I think I've got Nicki's weight issue handled. On the physical aspect, a combination of I.F. and Kettlebell intervals has her losing two pounds a week. On the emotional side, it is increasingly clear that the weight is armor that she donned to protect herself while living in a small, somewhat redneck town where she was ostracized for her skin color. My error, and I refuse to let my darling daughter pay for it. But as she breaks that armor down (a requirement if she wants to act) she will need to have her "emotional kidneys" operating at high efficiency. Meditation or dream diarying...or standard diary work. I think I would suggest that last one.

##

That's one of the only things that I'm still tweaking about the 101 program is the processing of emotional detritus. I cannot overstate how important this is: if you are moving from one level of your life to another, you have to find a way to allow your old ego shells to dissolve. Unless the new levels of accomplishment already fit your self-image, you will batter against the walls until you break. There's an element of "camel through the eye of a needle" and "Moses not entering the Promised Land" about the inability to move an old ego shell through a new opening. This is the key brilliance of "Psycho-Cybernetics"--if your ego image is in alignment with your goals, values, beliefs, and emotional charges, you will automatically move in the direction of your desired ends. You don't even have to TRY. It just starts happening. You meet the person of your dreams. You start making more money. You get in better shape.

The trick is finding a way to align all that subconscious "stuff." Otherwise, you will change whatever you can focus your attention upon directly, while the rest of your life remains the same...or gets worse.

Ultimately, the goal of these actions is to make the day-to-day progress toward growth and health automatic, so that you naturally begin to ask the serious questions: "who am I? Why am I here?" These can be best addressed after you have mastered your basics--these are Master level questions. When people with major holes in one of the three arenas try to address these questions, it is almost as if they are hurrying toward death as an avoidance of dealing with life. I've seen this in people who can't seem to wait until they can use "I'm old" as an excuse not to care for their bodies, seek their dreams, or find love. "Stop pushing me. I'm old." That's the ego, willing to kill YOU to keep from dying.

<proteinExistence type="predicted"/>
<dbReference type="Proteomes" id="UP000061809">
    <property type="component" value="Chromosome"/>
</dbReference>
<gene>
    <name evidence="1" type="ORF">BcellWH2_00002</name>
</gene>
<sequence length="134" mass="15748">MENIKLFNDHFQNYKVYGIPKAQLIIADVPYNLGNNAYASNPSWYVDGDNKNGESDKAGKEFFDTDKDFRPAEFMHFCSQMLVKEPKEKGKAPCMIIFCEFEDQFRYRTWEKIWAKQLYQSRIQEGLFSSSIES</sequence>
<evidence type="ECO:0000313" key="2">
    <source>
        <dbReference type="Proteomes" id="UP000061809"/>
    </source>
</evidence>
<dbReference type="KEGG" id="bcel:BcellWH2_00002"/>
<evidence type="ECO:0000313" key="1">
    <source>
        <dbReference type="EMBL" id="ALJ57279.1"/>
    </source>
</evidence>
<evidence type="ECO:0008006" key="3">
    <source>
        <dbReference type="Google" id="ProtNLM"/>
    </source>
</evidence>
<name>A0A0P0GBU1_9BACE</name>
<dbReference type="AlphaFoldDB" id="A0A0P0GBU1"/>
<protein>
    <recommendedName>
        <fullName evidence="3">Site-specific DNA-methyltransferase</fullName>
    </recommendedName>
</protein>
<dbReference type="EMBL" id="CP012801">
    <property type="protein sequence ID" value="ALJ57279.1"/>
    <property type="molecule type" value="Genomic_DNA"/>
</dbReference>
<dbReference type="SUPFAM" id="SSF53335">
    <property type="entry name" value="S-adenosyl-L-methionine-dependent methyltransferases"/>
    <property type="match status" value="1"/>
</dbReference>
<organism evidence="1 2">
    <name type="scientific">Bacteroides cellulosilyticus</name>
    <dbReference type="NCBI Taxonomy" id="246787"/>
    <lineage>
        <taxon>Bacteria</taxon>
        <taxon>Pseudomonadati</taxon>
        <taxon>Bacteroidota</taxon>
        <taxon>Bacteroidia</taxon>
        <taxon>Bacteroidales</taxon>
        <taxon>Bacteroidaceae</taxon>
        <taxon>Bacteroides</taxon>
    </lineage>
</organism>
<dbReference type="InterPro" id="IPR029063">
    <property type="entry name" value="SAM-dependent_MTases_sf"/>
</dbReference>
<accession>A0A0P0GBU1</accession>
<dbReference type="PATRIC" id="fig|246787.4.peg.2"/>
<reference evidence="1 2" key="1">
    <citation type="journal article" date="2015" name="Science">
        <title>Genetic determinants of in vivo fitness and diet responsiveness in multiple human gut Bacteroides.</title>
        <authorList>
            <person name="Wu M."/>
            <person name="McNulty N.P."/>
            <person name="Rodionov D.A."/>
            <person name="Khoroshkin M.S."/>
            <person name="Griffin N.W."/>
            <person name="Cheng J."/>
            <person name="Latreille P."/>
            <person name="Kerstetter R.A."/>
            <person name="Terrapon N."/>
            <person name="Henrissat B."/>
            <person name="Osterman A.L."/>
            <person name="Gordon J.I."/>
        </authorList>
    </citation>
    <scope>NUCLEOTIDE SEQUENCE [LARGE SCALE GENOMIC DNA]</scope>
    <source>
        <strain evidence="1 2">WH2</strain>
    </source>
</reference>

This is another version of the same phenomenon as people who help others rather than help themselves. It is absurdly easier to TELL someone to do 100 pushups than to do them yourself. And oddly, we get a sense of accomplishment. I remember Swift Deer telling me that "helping other people is a form of self-pity." I don't know if I agree with that, or even if I completely understand what he meant, but it resonates somehow. It's like being Mom or Dad to all the other kids on the block, but ignoring your own children. Easy to be a "great guy" when you can send the little monsters home.

Another version of this is the people who don't have a healthy primary relationship with an adult, but try to say that their relationship with their children, pets, co-workers, students, etc. substitute for this. It's sad. In every one of these cases, they have control over the interactions that simply don't exist in an intimate relationship with a co-equal. When we avoid our own work, try to distract people from the objective reality of our results, it's like not looking out the car window to see if we are actually where the map says we should be. And then we wonder why we ran out of gas in the middle of nowhere. Heck, it's not MY fault!

Yes, it was...if you are an adult. If you're a child, it's the fault of your parents. If you're an adult, YOU did it. First be an adult. Then, wake the $#%% up. That's as far as most people ever get, or really ever want to get, before they die.

And the sooner you take those first steps, the more power you have in your life.

53 comments:

suzanne said...

the tiny url
I left in the comment stream
to your last posting